Liz Donovan reports for City Limits, a nonprofit investigative news site based in New York City. She covers climate change and its implications for the city, including the disproportionate impact on vulnerable communities. Previously, as a fellow for the Global Migration Project, Donovan investigated the exploitation of immigrant women in a health care workforce. For over a decade she worked as a magazine editor, then earned her master’s degree from the Columbia University Graduate School of Journalism. As an Émile Boutmy scholar, Donovan earned a master’s at the Sciences Po Journalism School in Paris in 2020. There, she interned on the climate and environment desk at Agence France-Presse and reported on France’s migrant population. Her freelance work has been published in The Intercept, Documented, and The Week. In the summer she has taught reporting and editing to high school students at The School of The New York Times.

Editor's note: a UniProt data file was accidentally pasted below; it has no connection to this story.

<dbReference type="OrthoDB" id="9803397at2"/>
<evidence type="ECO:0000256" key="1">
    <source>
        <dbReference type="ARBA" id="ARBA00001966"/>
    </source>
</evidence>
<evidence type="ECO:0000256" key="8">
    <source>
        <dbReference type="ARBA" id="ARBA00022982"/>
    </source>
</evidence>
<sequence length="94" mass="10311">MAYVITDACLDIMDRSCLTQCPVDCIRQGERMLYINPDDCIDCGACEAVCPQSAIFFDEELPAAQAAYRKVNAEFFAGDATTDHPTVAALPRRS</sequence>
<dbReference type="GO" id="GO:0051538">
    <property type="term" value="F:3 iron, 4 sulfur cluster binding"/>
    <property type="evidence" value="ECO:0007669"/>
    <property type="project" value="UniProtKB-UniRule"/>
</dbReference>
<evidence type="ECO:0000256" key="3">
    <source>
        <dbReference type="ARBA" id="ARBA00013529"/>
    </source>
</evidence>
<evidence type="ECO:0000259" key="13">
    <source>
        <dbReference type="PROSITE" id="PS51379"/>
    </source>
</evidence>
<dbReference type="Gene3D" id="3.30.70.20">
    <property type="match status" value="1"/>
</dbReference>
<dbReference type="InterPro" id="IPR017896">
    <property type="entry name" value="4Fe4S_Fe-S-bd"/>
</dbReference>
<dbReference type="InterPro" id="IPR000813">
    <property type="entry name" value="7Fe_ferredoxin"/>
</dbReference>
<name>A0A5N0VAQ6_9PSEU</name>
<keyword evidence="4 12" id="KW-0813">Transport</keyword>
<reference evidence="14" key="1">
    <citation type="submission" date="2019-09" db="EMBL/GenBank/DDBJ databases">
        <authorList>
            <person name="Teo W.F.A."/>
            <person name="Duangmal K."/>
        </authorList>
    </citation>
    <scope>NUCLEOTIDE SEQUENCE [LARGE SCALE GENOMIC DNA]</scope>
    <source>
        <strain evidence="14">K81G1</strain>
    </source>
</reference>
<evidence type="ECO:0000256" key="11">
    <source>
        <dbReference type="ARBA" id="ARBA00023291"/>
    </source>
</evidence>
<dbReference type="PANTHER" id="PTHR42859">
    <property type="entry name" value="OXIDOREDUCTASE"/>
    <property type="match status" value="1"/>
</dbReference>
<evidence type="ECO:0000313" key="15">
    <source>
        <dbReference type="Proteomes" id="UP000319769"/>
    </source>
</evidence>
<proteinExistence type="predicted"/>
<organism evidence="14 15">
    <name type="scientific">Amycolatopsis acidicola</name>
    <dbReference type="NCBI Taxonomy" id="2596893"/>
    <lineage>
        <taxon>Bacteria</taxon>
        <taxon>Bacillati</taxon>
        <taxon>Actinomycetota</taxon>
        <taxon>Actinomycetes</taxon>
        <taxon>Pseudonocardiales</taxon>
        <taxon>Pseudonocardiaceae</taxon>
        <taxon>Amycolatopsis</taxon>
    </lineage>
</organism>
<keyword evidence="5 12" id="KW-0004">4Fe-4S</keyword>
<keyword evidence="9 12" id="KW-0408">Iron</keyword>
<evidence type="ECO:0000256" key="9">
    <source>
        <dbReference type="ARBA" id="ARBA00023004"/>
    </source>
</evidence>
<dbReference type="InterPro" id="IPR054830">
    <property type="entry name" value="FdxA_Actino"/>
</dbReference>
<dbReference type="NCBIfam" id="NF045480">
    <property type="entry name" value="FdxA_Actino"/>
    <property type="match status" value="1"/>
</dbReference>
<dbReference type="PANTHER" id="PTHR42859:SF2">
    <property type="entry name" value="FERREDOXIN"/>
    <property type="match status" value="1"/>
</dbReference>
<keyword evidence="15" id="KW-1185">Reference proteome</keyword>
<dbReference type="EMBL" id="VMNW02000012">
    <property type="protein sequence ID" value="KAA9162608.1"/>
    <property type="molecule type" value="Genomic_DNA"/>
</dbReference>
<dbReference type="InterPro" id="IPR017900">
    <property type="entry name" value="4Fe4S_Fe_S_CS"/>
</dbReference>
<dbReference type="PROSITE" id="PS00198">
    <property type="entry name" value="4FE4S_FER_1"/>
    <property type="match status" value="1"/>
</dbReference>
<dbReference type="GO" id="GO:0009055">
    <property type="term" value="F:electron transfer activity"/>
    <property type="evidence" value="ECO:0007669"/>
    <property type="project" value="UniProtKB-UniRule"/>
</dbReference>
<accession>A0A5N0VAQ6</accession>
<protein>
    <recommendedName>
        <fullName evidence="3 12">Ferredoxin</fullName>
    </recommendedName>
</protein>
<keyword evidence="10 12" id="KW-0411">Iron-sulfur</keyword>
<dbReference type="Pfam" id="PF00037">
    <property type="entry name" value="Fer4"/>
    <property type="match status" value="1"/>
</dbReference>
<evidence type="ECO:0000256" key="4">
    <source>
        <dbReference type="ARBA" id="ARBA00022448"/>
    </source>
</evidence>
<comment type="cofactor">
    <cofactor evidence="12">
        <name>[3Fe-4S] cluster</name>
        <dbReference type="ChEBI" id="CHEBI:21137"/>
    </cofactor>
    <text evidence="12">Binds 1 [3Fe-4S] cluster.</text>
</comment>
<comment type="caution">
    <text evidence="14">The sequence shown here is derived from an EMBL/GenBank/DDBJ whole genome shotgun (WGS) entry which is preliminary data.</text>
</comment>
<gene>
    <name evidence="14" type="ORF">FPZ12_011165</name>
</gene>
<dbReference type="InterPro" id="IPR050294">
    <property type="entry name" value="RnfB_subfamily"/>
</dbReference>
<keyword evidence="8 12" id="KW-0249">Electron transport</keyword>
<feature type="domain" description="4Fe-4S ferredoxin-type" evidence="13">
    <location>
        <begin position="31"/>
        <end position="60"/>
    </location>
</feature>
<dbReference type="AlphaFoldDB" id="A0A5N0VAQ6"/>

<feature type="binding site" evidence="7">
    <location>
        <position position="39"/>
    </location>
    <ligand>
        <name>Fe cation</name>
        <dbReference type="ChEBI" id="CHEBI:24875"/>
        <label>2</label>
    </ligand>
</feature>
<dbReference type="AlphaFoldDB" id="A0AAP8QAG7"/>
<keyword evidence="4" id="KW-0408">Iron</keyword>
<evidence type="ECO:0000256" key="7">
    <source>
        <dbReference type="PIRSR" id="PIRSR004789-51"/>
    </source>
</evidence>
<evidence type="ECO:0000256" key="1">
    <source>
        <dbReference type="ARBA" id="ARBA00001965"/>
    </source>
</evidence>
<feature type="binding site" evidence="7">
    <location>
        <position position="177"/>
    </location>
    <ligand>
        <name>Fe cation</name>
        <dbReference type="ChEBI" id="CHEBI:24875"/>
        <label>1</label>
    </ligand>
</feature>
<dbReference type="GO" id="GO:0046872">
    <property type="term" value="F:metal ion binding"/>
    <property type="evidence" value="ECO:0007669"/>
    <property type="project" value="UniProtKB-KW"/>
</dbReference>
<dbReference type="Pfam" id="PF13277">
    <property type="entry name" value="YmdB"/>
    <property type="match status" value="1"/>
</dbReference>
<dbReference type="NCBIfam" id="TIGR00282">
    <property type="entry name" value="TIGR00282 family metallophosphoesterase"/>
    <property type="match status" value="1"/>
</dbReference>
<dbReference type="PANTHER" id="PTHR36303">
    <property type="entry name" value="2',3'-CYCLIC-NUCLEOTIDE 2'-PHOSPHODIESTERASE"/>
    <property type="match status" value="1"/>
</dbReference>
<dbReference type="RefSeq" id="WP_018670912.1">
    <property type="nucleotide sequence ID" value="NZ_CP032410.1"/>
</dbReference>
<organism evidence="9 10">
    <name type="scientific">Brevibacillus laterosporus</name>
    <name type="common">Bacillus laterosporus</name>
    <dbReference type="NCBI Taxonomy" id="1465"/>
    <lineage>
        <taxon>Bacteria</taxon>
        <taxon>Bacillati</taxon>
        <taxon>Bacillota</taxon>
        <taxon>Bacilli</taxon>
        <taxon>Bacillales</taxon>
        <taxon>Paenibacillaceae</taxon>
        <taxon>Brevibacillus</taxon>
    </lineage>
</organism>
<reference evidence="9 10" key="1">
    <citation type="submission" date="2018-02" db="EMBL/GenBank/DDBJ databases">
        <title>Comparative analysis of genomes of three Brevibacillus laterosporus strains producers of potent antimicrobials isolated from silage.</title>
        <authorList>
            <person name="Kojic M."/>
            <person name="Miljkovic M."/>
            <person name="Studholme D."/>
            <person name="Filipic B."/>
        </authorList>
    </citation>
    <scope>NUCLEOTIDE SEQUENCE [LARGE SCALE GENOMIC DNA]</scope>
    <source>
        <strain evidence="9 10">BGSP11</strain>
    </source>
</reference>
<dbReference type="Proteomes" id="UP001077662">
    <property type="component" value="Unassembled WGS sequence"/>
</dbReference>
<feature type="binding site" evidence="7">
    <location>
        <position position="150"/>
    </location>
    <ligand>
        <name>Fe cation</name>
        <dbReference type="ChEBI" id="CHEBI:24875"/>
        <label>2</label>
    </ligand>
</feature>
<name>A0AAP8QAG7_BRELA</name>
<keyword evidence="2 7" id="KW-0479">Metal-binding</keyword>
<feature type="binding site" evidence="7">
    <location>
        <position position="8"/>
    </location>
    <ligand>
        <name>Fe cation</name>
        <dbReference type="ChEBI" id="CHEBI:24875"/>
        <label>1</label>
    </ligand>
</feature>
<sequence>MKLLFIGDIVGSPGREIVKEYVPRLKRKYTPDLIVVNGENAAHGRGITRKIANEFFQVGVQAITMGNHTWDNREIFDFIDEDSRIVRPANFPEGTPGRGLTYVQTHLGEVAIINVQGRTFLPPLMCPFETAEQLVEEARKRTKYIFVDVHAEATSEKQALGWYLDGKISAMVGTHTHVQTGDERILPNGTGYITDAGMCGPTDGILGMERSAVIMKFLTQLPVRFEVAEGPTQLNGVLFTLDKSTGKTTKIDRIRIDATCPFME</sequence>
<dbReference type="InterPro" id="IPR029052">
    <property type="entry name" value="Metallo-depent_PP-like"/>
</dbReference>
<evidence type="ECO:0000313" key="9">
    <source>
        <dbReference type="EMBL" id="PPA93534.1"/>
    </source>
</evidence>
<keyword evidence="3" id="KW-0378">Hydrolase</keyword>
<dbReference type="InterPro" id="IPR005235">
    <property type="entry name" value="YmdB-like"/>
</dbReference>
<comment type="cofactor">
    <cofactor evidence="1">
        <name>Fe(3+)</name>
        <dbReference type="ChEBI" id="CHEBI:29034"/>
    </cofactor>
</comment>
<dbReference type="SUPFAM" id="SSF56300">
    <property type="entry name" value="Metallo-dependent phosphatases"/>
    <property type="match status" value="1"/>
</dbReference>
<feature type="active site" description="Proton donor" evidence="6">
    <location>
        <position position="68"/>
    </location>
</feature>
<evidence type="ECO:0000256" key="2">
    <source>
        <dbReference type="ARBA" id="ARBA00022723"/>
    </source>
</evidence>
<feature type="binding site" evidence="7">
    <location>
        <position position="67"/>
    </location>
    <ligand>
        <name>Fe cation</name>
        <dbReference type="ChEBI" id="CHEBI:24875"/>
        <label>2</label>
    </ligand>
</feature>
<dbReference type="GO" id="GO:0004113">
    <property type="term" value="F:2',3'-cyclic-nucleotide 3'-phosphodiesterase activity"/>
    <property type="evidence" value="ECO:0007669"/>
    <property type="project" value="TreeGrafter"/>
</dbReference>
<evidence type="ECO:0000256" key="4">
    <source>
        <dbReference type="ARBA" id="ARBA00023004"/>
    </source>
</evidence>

Beat: Climate change and its implications for New York City
NYC has yet to confront to confront the reality of climate change, a reality with manifold policy implications -- from the importance of waterfront resiliency measures to mechanisms for dealing with severe heat in the city's interior and preparing for food shortages, new communicable diseases and more. This reporter aims to catalog under-appreciated risks and potential solutions, to keep government and industry accountable for their promises to increase protections and reduce admissions, to highlight community-based efforts to respond to the challenge of a warmer planet, and to candidly assess how the impact of climate change—and the policies New York will put in place to mitigate or manage itwill produce winners and losers. Other questions: How will climate change affect NYC's vulnerable communities—not just those susceptible to storm surges, but also areas where a normal rainstorm wreaks havoc, where intense heat brings deadly risk, and where weather events or disease outbreaks overseas might ripple through immigrant communities? How effective are the resiliency measures the city has planned or enacted? And do efforts to reduce NY's carbon footprint distribute burdens fairly? Are developers really complying with the new flood regulations?